Wonder though if we should really feel bad about that since the British top the list when it comes to potty-bums -- defecating and not "washing" themselves. What's worse: Getting it out of the system in the open or letting some loving remains stick to you? Take your pick, leave a comment or mail me. We're talking shit again. ;)
Below is the column I wrote for HT last Thursday, which of course I forgot to put up. Mea culpa.
The Hindustan Times, 17th July 2008
The blogger’s world is abuzz with stay-at-home
single dads (and
who are sharing more
than just pictures of
their kids in the buff
Some parents have a strange habit of clicking pictures of their babies in the buff. With the Internet and blogging, some parents are also putting up those pictures for all and sundry to see. Either there should be legislation against allowing parents to click naked pictures of their kids or some sort of age of consent where kids have a say if they want the world to see those pictures. Parents need to be told that 2-year-old Ratan's picture showing his little wee-wee is really not funny when said Ratan, now 32, brings home the girl he wants to marry.
If on one hand Angelina Jolie's newly popped-out twins are sending the paparazzi in a tizzy to get that first shot (pray why, aren't all newborns red and wrinkled?), elsewhere dad and Australian newspaper The Age's art critic Robert Nelson, is in the midst of a media blitzkrieg for publishing naked pictures of his six-year-old daughter Olympia in the magazine's (Art Monthly) latest issue. While first he denied the pictures are sexual, an essay written on his wife Polixeni Papapetrou's blog seemed to say otherwise.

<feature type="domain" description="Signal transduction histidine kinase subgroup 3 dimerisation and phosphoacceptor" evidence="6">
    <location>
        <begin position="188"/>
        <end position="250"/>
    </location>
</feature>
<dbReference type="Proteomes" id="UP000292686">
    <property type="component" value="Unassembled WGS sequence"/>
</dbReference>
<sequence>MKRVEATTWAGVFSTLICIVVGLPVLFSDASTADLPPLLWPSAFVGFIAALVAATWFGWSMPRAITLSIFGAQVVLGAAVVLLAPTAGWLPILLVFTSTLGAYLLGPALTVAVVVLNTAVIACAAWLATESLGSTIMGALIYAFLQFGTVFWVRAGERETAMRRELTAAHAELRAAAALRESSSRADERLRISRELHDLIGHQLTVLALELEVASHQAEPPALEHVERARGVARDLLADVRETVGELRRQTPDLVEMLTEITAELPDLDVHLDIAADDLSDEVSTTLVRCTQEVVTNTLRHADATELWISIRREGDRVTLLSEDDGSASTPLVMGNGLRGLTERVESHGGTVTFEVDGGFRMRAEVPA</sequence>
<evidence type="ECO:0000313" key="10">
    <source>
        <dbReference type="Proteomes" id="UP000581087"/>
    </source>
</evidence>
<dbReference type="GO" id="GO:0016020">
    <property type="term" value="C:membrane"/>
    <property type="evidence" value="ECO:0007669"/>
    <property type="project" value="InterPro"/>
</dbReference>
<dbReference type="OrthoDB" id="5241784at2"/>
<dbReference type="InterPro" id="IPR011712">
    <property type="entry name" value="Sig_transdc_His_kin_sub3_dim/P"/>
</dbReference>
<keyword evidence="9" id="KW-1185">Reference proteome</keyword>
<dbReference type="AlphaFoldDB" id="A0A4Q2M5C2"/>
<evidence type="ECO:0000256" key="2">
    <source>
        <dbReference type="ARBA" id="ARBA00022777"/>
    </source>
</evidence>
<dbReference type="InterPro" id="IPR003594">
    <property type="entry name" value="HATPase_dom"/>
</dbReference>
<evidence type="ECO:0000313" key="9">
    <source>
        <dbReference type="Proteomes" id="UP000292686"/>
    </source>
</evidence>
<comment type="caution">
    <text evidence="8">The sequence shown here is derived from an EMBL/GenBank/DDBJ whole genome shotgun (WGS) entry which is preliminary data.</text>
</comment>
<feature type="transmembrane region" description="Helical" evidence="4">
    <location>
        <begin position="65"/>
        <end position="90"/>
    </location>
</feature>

Perhaps Nelson needs to learn about parenting from mommy-daddy bloggers – parents who blog – who despite sharing regular insights on everything from baby poo, nappy rashes and when-to-wean-the-baby, don't put out naked pictures of their infants. While mommy bloggers come in all ages – from the to-be mommies, newly-mommies to wish-I-wasn't-mommy-because-the-tots-turned-to-teens – the daddy bloggers seem to be singularly of the same 'type'. Most are new dads, most are stay-at-home and most try to be funny. Some succeed.
Some of the daddies rue the time they were single, some of the dads are single and trying to juggle babies and booties and some dads are plain preachy. Writer, blogger, and divorced single dad David Mott invites voyeurs to his blog and offers stories, tips, and expert advice "in an age of online dating, friends with benefits, hookups and booty calls" on Dad's House. If he recommends a beach vacation as the best family outing, he also supports tantrix sex. "Cooking is sexy. Reading is sexy. Tantric sex is sexy. It's the fast-food guzzling, sports blathering, selfish lover sorts of men who are unmanly," says David supporting the cause of men-who-like-gourmet.
Reading through some daddy blogs breaks the myth that it's only women who 'think' babies all the time, men do too! However, unlike most mommy blogs, the daddy bloggers use more humour. Consider the issue of baby names for instance. Greg on Daddy Types suggests using drug names for baby names for originality. "Aren't Paxil, Ambien, and Cialis kind of cute names? Tramadol, Klonopin and Zyrtec, not so much."